The government’s $14 billion sale of five-year inflation-linked notes drew a record low yield a day after minutes of a Federal Reserve meeting signaled many policy makers are ready to add stimulus if the economy doesn’t improve.
The Treasury Inflation Protected Securities yielded negative 1.286 percent, less than the negative 1.25 percent forecast in a Bloomberg News survey of eight of the Fed’s 21 primary dealers. It was the sixth-straight five-year TIPS offering with a negative yield. The last sale, a $16 billion offering on April 19, drew a then-record negative 1.08 percent.
“It was strong any way you slice it,” Michael Pond, co-head of interest-rate strategy in New York at Barclays Plc, said in an e-mail. The firm is obliged as a primary dealer to bid in U.S. debt auctions. “Clearly yesterday’s Fed minutes have increased investors’ appetite for TIPS, particularly at the short end of the curve.”
The minutes of the Fed’s July 31-Aug. 1 meeting showed many policy makers said a new large-scale asset-purchase program “could provide additional support for the economic recovery,” the record showed, and that more stimulus may be needed soon.
Holders of TIPS receive an adjustment to the principal value of their securities equal to the change in the consumer price index, in addition to a fixed rate of interest that’s smaller than the interest paid to a holder of conventional debt. The difference is known as the break-even rate.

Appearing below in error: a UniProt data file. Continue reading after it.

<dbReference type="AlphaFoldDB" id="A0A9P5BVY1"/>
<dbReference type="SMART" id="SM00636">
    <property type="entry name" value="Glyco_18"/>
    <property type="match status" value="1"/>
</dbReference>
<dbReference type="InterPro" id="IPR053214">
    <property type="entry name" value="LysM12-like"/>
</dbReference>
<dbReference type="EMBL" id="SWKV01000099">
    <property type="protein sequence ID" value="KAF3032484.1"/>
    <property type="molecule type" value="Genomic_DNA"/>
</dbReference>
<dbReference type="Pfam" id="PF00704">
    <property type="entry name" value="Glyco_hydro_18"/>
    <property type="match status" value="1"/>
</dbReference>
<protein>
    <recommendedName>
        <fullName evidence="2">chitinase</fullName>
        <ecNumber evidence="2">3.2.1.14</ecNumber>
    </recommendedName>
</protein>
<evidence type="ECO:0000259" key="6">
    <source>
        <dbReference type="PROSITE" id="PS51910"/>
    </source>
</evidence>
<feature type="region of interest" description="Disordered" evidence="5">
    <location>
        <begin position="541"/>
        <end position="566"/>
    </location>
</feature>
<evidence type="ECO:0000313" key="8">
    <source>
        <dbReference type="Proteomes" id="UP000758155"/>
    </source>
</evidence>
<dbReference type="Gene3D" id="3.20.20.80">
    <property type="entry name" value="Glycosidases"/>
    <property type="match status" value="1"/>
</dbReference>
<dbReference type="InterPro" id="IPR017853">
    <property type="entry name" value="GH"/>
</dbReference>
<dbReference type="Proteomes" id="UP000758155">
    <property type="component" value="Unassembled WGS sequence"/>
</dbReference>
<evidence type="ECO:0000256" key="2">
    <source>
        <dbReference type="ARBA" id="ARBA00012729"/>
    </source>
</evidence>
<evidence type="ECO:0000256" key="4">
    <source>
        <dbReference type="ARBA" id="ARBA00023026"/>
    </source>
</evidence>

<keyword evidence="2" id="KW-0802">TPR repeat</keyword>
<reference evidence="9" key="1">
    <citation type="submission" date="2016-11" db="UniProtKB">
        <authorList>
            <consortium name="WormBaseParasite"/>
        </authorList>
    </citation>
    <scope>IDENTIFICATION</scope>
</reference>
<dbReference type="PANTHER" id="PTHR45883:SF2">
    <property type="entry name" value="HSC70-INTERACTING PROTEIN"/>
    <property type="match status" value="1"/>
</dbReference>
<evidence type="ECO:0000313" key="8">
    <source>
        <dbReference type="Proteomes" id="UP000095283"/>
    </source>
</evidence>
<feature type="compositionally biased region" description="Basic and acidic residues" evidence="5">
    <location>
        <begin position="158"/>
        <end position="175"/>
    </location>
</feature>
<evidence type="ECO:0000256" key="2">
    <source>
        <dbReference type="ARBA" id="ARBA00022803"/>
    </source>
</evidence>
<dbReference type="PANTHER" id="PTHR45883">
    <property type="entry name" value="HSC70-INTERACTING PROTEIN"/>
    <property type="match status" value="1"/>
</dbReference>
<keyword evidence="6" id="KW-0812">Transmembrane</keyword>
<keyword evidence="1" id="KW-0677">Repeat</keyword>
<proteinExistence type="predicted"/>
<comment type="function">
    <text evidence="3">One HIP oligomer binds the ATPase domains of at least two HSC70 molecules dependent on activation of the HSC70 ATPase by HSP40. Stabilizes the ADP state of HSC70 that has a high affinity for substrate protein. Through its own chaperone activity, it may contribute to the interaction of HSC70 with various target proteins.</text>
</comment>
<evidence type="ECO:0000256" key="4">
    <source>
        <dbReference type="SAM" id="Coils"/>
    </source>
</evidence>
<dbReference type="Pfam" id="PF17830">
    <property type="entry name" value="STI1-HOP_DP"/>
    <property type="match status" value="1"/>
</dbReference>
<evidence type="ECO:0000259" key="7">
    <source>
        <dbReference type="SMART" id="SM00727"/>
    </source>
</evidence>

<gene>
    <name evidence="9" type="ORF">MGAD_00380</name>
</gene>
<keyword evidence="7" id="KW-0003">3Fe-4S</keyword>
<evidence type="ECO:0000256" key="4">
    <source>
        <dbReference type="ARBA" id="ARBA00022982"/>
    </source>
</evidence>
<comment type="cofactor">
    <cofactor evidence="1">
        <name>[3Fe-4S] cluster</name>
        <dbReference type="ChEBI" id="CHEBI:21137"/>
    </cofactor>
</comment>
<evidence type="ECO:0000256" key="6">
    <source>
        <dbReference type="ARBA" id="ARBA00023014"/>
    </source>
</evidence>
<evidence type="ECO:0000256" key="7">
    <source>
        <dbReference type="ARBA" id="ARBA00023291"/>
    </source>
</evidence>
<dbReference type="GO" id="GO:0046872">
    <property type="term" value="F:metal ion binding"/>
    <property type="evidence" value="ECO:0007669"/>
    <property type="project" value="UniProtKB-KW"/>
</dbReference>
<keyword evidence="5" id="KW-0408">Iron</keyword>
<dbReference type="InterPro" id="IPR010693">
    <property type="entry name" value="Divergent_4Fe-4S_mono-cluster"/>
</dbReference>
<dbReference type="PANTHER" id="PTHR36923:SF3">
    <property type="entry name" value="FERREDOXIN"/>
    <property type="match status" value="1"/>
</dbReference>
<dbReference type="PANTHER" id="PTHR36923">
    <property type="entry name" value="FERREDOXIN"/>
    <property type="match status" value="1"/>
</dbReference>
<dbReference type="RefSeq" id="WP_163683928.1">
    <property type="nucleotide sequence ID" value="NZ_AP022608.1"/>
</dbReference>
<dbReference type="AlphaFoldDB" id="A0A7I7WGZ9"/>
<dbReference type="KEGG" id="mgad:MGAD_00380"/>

The fixed payment on five-year TIPS, known as the real yield, was pushed below zero as the rise in the CPI was greater than the yield on regular five-year U.S. notes, which fell with other Treasury yields as investors sought the safety of U.S. government debt.
Today’s TIPS sale had a bid-to-cover ratio, a gauge of demand that compares the amount bid with the amount offered, of 3.11, the highest since April 2010, versus 2.58 at the previous auction this April. The average at the past 10 sales was 2.64.
Indirect bidders, a class of investors that includes foreign central banks, purchased 34.4 percent of the securities. The average for the past 10 offerings was 36.5 percent.
Direct bidders, non-primary-dealer investors that place their bids directly with the Treasury, bought 15.2 percent of the securities, the most since August 2011. The average at the past 10 sales was 6.4 percent.
TIPS maturing in three to five years have returned 2.1 percent this year, according to a Bank of America Merrill Lynch Indexes. TIPS of all maturities have gained 4.7 percent in 2012, while the broader Treasury market has risen 1.8 percent, Merrill Lynch data show.